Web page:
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The Ultimate Fall Experiences in British Columbia

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Pulpit Rock Trail, Nelson | Dave Heath

Fall is a time to shed summer’s frenetic energy and let the crisp, cool air slow you down. There are distinctive ways to experience the change of seasons on the West Coast. Each tied to the natural surroundings. This year, reinvigorate your soul with these unique experiences.

Kootenay National Park | Kristi Nicholson

Catch Larch Fever

The larch tree is the eye candy of British Columbia’s mountains. Come fall, this is the only conifer to explode into bright, golden yellow before its needles drop to the forest floor. Their ability to thrive in cold temperatures, at high elevations, and along rocky exposed slopes makes them unique to Western Canada.

To witness this fall spectacle, take a road trip through the Kootenay Rockies or E.C. Manning Provincial Park on a larch hunt. Tour winding roads while looking up for a golden glimpse. Keep your eye out ribbons of colour between mountains of green. Larches line old logging roads, creating streaks of colour in perfect lines.

If you prefer to hike, head for the trails in Kootenay National Park or routes in Kimberley Nature Park for alpine walks between golden trees set against a backdrop of dusted white mountains.

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Kokanee Creek Provincial Park, Nakusp | Kari Medig

Witness Nature's Life Cycle

Salmon are creatures who display the life cycle in perfect form. These incredible fish return to the exact place they were born to lay eggs before they die. Along their journey, a game of chance is at play. Some become food for orca and grizzly bears or leftovers for soaring eagles. Others become catch of the day and the staple food source for BC’s Indigenous communities.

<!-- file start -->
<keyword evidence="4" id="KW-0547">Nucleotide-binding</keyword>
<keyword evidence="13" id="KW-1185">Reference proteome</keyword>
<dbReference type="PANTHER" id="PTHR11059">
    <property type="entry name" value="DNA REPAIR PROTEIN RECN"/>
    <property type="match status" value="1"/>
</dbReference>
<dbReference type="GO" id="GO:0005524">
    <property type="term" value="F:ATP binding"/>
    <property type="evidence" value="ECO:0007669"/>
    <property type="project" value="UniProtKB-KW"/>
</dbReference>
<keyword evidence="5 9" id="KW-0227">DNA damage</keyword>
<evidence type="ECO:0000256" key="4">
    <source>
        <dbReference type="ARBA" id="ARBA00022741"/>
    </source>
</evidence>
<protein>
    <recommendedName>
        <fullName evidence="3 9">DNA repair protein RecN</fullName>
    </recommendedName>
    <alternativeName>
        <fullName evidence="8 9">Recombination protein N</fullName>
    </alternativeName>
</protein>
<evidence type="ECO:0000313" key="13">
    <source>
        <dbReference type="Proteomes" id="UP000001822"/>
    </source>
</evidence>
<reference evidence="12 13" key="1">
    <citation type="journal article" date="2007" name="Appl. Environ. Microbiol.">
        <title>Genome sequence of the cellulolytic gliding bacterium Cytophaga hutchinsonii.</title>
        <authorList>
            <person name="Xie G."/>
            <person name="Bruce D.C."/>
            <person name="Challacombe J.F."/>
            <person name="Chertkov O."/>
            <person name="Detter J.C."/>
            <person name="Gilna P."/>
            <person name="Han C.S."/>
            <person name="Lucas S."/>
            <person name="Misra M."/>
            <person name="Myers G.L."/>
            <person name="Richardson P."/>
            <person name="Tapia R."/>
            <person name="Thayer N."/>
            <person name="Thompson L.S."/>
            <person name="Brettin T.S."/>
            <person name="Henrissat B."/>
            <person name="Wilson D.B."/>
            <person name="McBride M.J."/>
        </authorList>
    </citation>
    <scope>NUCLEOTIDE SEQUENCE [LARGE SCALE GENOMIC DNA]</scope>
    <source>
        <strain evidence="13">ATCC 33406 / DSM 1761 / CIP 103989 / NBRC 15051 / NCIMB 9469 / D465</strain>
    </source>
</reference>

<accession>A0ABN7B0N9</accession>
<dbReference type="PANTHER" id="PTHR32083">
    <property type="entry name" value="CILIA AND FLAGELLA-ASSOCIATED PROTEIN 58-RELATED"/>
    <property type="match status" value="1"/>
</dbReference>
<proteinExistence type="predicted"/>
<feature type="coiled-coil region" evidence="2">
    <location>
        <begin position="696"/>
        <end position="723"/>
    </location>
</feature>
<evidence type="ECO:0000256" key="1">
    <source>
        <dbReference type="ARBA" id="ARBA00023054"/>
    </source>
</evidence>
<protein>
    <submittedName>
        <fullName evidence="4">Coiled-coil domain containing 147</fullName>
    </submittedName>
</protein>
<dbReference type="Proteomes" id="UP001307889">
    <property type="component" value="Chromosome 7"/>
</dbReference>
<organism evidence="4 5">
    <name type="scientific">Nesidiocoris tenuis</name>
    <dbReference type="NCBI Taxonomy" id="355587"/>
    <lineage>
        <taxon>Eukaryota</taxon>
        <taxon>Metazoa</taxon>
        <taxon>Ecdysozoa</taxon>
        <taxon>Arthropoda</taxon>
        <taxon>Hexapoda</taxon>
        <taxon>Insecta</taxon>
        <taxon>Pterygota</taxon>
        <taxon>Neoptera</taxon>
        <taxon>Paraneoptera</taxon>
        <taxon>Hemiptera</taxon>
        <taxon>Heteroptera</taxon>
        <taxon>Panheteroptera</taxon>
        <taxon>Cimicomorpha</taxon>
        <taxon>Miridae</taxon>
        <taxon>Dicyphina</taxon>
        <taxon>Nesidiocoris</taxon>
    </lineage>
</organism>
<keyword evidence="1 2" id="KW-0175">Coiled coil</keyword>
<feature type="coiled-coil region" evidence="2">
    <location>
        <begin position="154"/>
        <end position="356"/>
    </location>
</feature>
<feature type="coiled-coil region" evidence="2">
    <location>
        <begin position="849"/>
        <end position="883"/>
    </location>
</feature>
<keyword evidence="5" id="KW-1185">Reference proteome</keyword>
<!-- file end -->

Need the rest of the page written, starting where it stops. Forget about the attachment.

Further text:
British Columbia is one of the only places in North America where five species of wild salmon–chinook, chum, sockeye, coho, and pink–all thrive. To witness the incredible feat of the salmon run, head for the largest and most famed on the Adams River in Tsútswecw Provincial Park. Other notable places to catch the run are in Goldstream and Stamp River provincial parks, at the Capilano Salmon Hatchery, and in Campbell River.

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Nelson | Kari Medig

Road Trip Through Small Town BC

Locals will agree that the best time to road trip is in the fall. Less crowds, friendly roads, shoulder season prices, and small-town community events.

Visit electric Nelson, where wilderness sits at the doorstep and fall colours light up the town.

Head for Vernon where small-town festivals and events liven the spirit.

Travel along the Coastal Circle Route to visit charming oceanside communities like Duncan and Courtenay on Vancouver Island, or Powell River and Gibsons on the Sunshine Coast.

For the ultimate fall road trip, follow the Hot Springs Circle Route and mix mountain gazing with hot spring soaks in the Kootenay Rockies.

If off-the-beaten path is more for you, head for Highway 16 and travel from Prince George to Prince Rupert. This route rivals the best of them as one of the most stunning stretches of road in BC.

Note: While roads are generally snow-free September and October, drivers legally need winter tires come October 1st when travelling on all BC highways.